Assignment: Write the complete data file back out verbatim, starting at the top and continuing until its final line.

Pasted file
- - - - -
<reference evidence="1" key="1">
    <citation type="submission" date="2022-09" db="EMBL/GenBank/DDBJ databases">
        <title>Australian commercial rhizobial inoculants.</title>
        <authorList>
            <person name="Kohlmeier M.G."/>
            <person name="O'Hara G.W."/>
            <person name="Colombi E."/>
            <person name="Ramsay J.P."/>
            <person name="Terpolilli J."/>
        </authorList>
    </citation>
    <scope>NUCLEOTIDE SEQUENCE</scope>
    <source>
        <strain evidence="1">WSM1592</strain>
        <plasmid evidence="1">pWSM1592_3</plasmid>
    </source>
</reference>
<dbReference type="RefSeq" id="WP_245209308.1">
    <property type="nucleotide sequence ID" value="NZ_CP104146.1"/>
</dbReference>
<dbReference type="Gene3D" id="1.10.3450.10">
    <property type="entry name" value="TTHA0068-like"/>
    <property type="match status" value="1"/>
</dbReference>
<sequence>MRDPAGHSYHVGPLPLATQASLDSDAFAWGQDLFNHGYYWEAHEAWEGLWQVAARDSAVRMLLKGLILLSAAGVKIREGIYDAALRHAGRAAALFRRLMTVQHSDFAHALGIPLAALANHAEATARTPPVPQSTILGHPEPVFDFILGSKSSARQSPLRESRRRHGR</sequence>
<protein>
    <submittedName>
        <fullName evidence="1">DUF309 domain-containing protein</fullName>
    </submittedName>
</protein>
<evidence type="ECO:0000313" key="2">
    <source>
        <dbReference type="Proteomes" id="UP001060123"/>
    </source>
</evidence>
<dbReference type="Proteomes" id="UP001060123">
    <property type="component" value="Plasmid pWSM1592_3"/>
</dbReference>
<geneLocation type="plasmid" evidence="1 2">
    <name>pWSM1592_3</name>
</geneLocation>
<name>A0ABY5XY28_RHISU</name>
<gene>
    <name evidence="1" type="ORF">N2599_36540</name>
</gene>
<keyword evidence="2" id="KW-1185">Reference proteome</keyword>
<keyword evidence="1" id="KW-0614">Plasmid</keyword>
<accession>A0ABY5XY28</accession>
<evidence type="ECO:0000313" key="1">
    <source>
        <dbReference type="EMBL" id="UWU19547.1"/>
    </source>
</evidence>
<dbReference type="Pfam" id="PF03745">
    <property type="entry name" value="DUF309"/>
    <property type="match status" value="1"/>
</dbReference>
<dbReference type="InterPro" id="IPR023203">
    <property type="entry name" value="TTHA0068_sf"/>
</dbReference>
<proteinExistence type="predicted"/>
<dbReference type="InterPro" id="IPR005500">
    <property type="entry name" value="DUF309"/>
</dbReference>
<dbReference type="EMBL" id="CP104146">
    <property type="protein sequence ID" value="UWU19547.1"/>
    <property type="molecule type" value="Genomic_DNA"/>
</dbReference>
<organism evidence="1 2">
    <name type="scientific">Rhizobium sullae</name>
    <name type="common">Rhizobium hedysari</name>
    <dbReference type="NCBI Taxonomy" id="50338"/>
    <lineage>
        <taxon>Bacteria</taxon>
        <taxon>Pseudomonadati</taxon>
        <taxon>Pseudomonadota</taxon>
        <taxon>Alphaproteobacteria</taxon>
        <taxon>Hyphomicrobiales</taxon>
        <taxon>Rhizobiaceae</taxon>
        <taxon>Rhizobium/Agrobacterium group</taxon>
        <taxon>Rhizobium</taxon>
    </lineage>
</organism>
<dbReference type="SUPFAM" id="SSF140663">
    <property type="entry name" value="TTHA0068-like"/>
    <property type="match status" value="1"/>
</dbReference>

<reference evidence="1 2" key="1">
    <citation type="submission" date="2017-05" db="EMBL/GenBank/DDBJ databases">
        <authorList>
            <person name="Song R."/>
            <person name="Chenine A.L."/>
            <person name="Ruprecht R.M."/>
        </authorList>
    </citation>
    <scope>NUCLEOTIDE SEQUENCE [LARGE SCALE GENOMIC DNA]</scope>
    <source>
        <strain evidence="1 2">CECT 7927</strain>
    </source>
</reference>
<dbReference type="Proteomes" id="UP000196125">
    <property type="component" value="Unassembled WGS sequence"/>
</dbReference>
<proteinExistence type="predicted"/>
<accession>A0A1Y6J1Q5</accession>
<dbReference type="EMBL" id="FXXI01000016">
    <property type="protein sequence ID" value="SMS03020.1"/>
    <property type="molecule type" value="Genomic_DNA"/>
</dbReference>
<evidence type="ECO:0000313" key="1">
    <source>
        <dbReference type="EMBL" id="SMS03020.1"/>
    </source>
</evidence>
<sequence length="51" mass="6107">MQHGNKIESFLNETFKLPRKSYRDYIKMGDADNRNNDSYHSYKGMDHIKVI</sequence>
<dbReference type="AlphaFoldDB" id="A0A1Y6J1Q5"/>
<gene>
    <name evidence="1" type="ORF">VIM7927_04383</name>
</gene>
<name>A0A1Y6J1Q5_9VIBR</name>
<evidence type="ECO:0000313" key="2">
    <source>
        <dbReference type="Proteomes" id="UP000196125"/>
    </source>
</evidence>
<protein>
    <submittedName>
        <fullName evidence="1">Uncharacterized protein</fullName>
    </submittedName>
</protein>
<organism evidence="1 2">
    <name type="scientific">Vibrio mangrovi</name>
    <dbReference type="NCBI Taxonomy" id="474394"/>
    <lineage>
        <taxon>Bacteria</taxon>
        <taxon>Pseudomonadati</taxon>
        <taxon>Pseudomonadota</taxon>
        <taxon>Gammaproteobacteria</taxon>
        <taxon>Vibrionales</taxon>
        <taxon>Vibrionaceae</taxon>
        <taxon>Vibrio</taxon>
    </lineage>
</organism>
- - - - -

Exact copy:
<reference evidence="1" key="1">
    <citation type="submission" date="2022-09" db="EMBL/GenBank/DDBJ databases">
        <title>Australian commercial rhizobial inoculants.</title>
        <authorList>
            <person name="Kohlmeier M.G."/>
            <person name="O'Hara G.W."/>
            <person name="Colombi E."/>
            <person name="Ramsay J.P."/>
            <person name="Terpolilli J."/>
        </authorList>
    </citation>
    <scope>NUCLEOTIDE SEQUENCE</scope>
    <source>
        <strain evidence="1">WSM1592</strain>
        <plasmid evidence="1">pWSM1592_3</plasmid>
    </source>
</reference>
<dbReference type="RefSeq" id="WP_245209308.1">
    <property type="nucleotide sequence ID" value="NZ_CP104146.1"/>
</dbReference>
<dbReference type="Gene3D" id="1.10.3450.10">
    <property type="entry name" value="TTHA0068-like"/>
    <property type="match status" value="1"/>
</dbReference>
<sequence>MRDPAGHSYHVGPLPLATQASLDSDAFAWGQDLFNHGYYWEAHEAWEGLWQVAARDSAVRMLLKGLILLSAAGVKIREGIYDAALRHAGRAAALFRRLMTVQHSDFAHALGIPLAALANHAEATARTPPVPQSTILGHPEPVFDFILGSKSSARQSPLRESRRRHGR</sequence>
<protein>
    <submittedName>
        <fullName evidence="1">DUF309 domain-containing protein</fullName>
    </submittedName>
</protein>
<evidence type="ECO:0000313" key="2">
    <source>
        <dbReference type="Proteomes" id="UP001060123"/>
    </source>
</evidence>
<dbReference type="Proteomes" id="UP001060123">
    <property type="component" value="Plasmid pWSM1592_3"/>
</dbReference>
<geneLocation type="plasmid" evidence="1 2">
    <name>pWSM1592_3</name>
</geneLocation>
<name>A0ABY5XY28_RHISU</name>
<gene>
    <name evidence="1" type="ORF">N2599_36540</name>
</gene>
<keyword evidence="2" id="KW-1185">Reference proteome</keyword>
<keyword evidence="1" id="KW-0614">Plasmid</keyword>
<accession>A0ABY5XY28</accession>
<evidence type="ECO:0000313" key="1">
    <source>
        <dbReference type="EMBL" id="UWU19547.1"/>
    </source>
</evidence>
<dbReference type="Pfam" id="PF03745">
    <property type="entry name" value="DUF309"/>
    <property type="match status" value="1"/>
</dbReference>
<dbReference type="InterPro" id="IPR023203">
    <property type="entry name" value="TTHA0068_sf"/>
</dbReference>
<proteinExistence type="predicted"/>
<dbReference type="InterPro" id="IPR005500">
    <property type="entry name" value="DUF309"/>
</dbReference>
<dbReference type="EMBL" id="CP104146">
    <property type="protein sequence ID" value="UWU19547.1"/>
    <property type="molecule type" value="Genomic_DNA"/>
</dbReference>
<organism evidence="1 2">
    <name type="scientific">Rhizobium sullae</name>
    <name type="common">Rhizobium hedysari</name>
    <dbReference type="NCBI Taxonomy" id="50338"/>
    <lineage>
        <taxon>Bacteria</taxon>
        <taxon>Pseudomonadati</taxon>
        <taxon>Pseudomonadota</taxon>
        <taxon>Alphaproteobacteria</taxon>
        <taxon>Hyphomicrobiales</taxon>
        <taxon>Rhizobiaceae</taxon>
        <taxon>Rhizobium/Agrobacterium group</taxon>
        <taxon>Rhizobium</taxon>
    </lineage>
</organism>
<dbReference type="SUPFAM" id="SSF140663">
    <property type="entry name" value="TTHA0068-like"/>
    <property type="match status" value="1"/>
</dbReference>

<reference evidence="1 2" key="1">
    <citation type="submission" date="2017-05" db="EMBL/GenBank/DDBJ databases">
        <authorList>
            <person name="Song R."/>
            <person name="Chenine A.L."/>
            <person name="Ruprecht R.M."/>
        </authorList>
    </citation>
    <scope>NUCLEOTIDE SEQUENCE [LARGE SCALE GENOMIC DNA]</scope>
    <source>
        <strain evidence="1 2">CECT 7927</strain>
    </source>
</reference>
<dbReference type="Proteomes" id="UP000196125">
    <property type="component" value="Unassembled WGS sequence"/>
</dbReference>
<proteinExistence type="predicted"/>
<accession>A0A1Y6J1Q5</accession>
<dbReference type="EMBL" id="FXXI01000016">
    <property type="protein sequence ID" value="SMS03020.1"/>
    <property type="molecule type" value="Genomic_DNA"/>
</dbReference>
<evidence type="ECO:0000313" key="1">
    <source>
        <dbReference type="EMBL" id="SMS03020.1"/>
    </source>
</evidence>
<sequence length="51" mass="6107">MQHGNKIESFLNETFKLPRKSYRDYIKMGDADNRNNDSYHSYKGMDHIKVI</sequence>
<dbReference type="AlphaFoldDB" id="A0A1Y6J1Q5"/>
<gene>
    <name evidence="1" type="ORF">VIM7927_04383</name>
</gene>
<name>A0A1Y6J1Q5_9VIBR</name>
<evidence type="ECO:0000313" key="2">
    <source>
        <dbReference type="Proteomes" id="UP000196125"/>
    </source>
</evidence>
<protein>
    <submittedName>
        <fullName evidence="1">Uncharacterized protein</fullName>
    </submittedName>
</protein>
<organism evidence="1 2">
    <name type="scientific">Vibrio mangrovi</name>
    <dbReference type="NCBI Taxonomy" id="474394"/>
    <lineage>
        <taxon>Bacteria</taxon>
        <taxon>Pseudomonadati</taxon>
        <taxon>Pseudomonadota</taxon>
        <taxon>Gammaproteobacteria</taxon>
        <taxon>Vibrionales</taxon>
        <taxon>Vibrionaceae</taxon>
        <taxon>Vibrio</taxon>
    </lineage>
</organism>